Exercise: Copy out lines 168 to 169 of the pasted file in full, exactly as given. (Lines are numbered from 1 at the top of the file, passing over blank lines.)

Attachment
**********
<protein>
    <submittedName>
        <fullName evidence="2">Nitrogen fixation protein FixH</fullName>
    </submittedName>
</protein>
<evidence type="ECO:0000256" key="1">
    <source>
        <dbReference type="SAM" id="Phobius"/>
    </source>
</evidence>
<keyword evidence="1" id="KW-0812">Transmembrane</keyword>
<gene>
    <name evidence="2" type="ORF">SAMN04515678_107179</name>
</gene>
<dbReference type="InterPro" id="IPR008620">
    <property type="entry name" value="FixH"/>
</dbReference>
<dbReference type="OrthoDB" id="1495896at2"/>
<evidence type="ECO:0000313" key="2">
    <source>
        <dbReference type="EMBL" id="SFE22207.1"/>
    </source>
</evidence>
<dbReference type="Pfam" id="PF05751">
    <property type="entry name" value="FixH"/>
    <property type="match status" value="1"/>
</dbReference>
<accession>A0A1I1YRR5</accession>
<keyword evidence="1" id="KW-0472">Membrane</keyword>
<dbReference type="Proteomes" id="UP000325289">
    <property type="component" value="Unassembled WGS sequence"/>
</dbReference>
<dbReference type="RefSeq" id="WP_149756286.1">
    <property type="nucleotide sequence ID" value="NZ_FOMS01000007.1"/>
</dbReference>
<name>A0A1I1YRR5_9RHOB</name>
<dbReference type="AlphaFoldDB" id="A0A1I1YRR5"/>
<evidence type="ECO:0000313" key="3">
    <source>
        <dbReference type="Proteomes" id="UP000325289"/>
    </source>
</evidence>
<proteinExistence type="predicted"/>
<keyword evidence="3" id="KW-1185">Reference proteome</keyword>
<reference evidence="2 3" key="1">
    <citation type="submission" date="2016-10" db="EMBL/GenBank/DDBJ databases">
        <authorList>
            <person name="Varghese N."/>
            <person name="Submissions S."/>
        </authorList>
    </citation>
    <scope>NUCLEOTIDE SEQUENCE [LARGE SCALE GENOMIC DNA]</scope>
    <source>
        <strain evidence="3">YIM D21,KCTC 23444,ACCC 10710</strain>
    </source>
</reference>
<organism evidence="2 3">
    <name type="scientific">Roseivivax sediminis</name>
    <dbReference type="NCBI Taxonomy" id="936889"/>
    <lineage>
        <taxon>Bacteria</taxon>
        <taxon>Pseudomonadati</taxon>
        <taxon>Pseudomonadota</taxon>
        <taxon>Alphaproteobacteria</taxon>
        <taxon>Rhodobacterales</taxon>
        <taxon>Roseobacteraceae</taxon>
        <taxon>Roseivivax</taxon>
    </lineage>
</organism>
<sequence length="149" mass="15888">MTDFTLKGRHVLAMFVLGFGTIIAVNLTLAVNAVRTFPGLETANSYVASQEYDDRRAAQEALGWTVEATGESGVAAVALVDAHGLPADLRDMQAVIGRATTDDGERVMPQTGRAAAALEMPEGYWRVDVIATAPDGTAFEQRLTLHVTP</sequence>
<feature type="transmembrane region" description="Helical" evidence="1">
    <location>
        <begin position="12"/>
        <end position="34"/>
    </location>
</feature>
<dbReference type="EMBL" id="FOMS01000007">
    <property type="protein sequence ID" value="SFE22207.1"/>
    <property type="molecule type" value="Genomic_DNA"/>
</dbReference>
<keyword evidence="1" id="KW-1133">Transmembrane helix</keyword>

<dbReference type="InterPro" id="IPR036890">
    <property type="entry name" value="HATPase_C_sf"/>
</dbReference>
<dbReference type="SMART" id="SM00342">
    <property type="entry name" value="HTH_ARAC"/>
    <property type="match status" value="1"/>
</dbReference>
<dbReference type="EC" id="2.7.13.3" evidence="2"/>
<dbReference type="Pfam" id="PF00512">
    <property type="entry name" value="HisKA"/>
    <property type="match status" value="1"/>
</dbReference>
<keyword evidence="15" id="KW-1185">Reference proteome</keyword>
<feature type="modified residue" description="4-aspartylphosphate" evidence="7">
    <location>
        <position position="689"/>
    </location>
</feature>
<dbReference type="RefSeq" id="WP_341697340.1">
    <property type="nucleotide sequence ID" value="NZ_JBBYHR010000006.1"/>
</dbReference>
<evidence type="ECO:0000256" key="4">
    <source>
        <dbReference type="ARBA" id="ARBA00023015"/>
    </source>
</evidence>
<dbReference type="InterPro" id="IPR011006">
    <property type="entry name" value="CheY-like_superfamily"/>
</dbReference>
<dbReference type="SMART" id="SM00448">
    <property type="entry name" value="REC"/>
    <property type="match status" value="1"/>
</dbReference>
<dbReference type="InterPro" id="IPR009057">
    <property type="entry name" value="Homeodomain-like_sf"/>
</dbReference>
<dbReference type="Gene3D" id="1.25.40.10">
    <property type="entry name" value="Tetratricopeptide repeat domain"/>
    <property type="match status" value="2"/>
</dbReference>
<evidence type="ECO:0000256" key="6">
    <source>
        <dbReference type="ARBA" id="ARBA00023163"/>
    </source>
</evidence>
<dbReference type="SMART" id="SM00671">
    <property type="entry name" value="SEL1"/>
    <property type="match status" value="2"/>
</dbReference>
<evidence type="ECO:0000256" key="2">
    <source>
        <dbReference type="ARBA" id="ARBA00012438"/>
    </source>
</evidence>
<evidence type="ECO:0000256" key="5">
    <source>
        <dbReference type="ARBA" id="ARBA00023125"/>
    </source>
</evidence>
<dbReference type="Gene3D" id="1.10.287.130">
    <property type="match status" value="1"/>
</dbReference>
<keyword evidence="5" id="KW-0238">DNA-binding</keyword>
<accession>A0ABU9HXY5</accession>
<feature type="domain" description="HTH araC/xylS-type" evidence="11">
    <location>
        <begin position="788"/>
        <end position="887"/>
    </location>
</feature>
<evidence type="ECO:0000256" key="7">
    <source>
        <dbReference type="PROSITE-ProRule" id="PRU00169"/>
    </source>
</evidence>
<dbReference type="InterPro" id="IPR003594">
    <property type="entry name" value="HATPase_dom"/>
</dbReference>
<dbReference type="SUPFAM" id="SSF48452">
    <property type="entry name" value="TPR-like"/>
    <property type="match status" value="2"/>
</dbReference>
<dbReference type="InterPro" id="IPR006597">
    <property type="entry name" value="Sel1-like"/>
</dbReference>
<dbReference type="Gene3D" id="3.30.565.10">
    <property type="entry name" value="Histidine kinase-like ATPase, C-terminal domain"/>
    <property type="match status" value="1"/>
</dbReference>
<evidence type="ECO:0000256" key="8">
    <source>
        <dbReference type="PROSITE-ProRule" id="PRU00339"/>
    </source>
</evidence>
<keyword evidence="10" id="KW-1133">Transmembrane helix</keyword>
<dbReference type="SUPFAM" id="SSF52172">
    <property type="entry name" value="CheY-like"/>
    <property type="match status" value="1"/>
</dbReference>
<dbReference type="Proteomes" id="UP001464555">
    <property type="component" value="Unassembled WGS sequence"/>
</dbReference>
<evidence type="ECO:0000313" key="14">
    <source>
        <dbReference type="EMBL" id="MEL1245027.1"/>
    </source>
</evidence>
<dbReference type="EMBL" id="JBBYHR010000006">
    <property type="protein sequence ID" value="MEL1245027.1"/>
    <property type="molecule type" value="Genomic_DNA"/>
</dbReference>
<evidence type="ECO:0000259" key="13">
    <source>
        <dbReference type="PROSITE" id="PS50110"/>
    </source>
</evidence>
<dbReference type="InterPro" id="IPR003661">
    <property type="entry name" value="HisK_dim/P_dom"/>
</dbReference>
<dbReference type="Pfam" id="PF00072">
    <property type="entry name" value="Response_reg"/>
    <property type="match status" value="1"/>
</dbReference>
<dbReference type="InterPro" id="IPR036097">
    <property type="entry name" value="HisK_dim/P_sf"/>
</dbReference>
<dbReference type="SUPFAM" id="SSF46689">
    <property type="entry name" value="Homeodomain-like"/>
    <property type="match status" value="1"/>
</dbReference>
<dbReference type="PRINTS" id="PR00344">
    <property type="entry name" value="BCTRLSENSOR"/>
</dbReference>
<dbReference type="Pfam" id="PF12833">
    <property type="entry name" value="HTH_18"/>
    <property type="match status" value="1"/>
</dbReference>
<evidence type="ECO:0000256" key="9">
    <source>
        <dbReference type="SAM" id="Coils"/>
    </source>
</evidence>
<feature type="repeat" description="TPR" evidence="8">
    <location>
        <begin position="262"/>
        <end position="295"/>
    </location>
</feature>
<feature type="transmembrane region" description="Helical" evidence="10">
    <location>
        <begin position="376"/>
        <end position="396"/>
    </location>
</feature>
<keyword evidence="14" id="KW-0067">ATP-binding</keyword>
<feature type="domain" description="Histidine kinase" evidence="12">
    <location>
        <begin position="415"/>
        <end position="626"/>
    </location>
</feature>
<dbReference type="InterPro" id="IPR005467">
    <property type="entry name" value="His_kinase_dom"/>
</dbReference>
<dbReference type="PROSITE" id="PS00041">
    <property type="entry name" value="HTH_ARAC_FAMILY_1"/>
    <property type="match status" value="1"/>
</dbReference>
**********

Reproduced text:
    <property type="entry name" value="Histidine kinase-like ATPase, C-terminal domain"/>
    <property type="match status" value="1"/>